It would be premature still to speculate on whether Brexit is on course to attain fruition. Suffice it to register that Theresa May has recovered from the blow suffered in the Supreme Court of the United Kingdom which had directed the concurrence of Parliament on the issue. The voice of the legislators was accorded precedence over that of the people in a referendum. It thus comes about that the backing of the MPs, which was uncertain till a few weeks ago, has now been extended and convincingly so. Members of the House of Commons have overwhelmingly supported the triggering of Article 50 with 498 votes to 114.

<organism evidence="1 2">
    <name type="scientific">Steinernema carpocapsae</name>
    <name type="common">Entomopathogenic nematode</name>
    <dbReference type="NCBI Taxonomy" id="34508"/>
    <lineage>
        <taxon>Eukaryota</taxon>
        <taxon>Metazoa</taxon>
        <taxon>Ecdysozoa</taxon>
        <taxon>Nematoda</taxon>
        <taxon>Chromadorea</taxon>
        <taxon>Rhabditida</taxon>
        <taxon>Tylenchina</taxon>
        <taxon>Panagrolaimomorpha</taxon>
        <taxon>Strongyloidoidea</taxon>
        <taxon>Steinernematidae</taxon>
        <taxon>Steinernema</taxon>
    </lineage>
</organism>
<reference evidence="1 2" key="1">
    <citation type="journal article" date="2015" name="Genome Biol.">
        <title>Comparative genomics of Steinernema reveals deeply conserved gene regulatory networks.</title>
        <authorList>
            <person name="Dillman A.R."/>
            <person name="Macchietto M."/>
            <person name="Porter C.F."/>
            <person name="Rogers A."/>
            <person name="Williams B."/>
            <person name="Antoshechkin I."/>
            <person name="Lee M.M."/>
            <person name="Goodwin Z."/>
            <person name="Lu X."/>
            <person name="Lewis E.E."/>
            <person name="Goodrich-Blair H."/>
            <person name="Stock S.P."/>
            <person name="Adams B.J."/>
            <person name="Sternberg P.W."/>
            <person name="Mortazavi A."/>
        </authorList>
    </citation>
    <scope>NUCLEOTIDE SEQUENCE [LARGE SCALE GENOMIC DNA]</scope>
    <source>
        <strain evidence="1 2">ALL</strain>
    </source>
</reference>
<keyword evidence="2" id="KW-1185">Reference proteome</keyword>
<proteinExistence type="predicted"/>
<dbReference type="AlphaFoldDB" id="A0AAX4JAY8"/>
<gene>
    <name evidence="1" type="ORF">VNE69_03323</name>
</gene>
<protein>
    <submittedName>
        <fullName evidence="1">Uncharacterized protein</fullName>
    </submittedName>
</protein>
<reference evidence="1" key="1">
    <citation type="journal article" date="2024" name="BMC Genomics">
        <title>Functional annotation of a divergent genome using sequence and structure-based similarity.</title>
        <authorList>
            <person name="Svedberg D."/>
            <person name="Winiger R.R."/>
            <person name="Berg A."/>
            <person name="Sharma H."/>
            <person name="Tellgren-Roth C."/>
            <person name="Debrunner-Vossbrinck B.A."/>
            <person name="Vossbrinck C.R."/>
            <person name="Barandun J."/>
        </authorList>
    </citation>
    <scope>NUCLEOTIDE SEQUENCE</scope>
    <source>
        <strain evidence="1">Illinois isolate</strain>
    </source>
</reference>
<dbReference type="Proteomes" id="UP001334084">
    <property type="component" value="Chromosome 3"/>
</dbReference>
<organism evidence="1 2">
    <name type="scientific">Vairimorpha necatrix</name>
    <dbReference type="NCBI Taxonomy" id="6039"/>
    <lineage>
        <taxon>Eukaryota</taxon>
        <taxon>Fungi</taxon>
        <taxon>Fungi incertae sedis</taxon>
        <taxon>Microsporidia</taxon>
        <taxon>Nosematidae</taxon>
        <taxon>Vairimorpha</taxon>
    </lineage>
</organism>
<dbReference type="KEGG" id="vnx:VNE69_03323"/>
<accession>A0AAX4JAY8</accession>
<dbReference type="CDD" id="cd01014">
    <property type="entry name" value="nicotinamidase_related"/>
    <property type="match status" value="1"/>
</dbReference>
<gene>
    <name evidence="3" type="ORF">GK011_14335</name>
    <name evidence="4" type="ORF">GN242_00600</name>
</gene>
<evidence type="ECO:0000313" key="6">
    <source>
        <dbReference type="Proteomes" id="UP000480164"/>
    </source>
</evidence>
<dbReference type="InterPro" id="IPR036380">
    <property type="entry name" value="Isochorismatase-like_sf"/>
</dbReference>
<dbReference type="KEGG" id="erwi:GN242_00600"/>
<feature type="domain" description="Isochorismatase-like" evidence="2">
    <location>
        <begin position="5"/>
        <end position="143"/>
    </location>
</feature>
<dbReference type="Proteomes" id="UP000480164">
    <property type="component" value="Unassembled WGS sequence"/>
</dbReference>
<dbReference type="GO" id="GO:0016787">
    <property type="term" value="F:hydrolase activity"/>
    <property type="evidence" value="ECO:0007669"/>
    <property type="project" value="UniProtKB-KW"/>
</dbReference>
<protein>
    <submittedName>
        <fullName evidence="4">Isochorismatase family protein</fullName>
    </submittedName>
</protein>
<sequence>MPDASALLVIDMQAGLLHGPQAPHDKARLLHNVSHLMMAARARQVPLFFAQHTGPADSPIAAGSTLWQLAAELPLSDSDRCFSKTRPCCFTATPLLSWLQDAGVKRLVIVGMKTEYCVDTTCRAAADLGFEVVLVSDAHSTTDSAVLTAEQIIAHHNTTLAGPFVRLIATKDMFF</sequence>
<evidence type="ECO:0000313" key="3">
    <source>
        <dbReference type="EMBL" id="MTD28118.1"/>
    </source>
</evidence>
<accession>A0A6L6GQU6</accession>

On closer reflection, the House has voted more emphatically than the referendum. Almost as a coincidence, the Prime Minister has unveiled the long-delayed Brexit White Paper which reaffirms that “Parliament has remained sovereign throughout our membership of the EU despite people not always feeling like that”. More accurately, the concurrence of the Commons and the subtext of the White Paper signify an institutional victory of the legislature seven months after the referendum had its way, however marginally. With more power to her elbow, Ms May is eventually in a position to begin talks by the end of March on ending more than four decades of European integration, verily one of the most critical events in Britain’s political history since World War II. Indeed, Britain today bears witness to the unfolding of a momentous phase in its political, economic, and constitutional history. Of course, the Bill will now be forwarded to the House of Lords, which does boast opponents of Brexit. But the country’s constitutional tradition would suggest that the unelected Upper House concurs with the Commons, in the event of a clear majority on an issue. In a sense, there has been a turnaround on the part of the Commons, where 50 per cent of the members had preferred to “Remain” before the referendum on 23 June last year on whether to quit the European Union. Much as the parliamentary endorsement has been a shot in the arm for the “Leave” camp within the Conservatives, this week’s developments have had a deleterious impact on Labour. In the immediate aftermath of the Commons’ vote, Labour leader Jeremy Corbyn, if a critic of European integration, has instructed his party MPs to vote and allow Brexit negotiations to start British history is in a flux, but there is eventually a certain clarity in the emerging trends.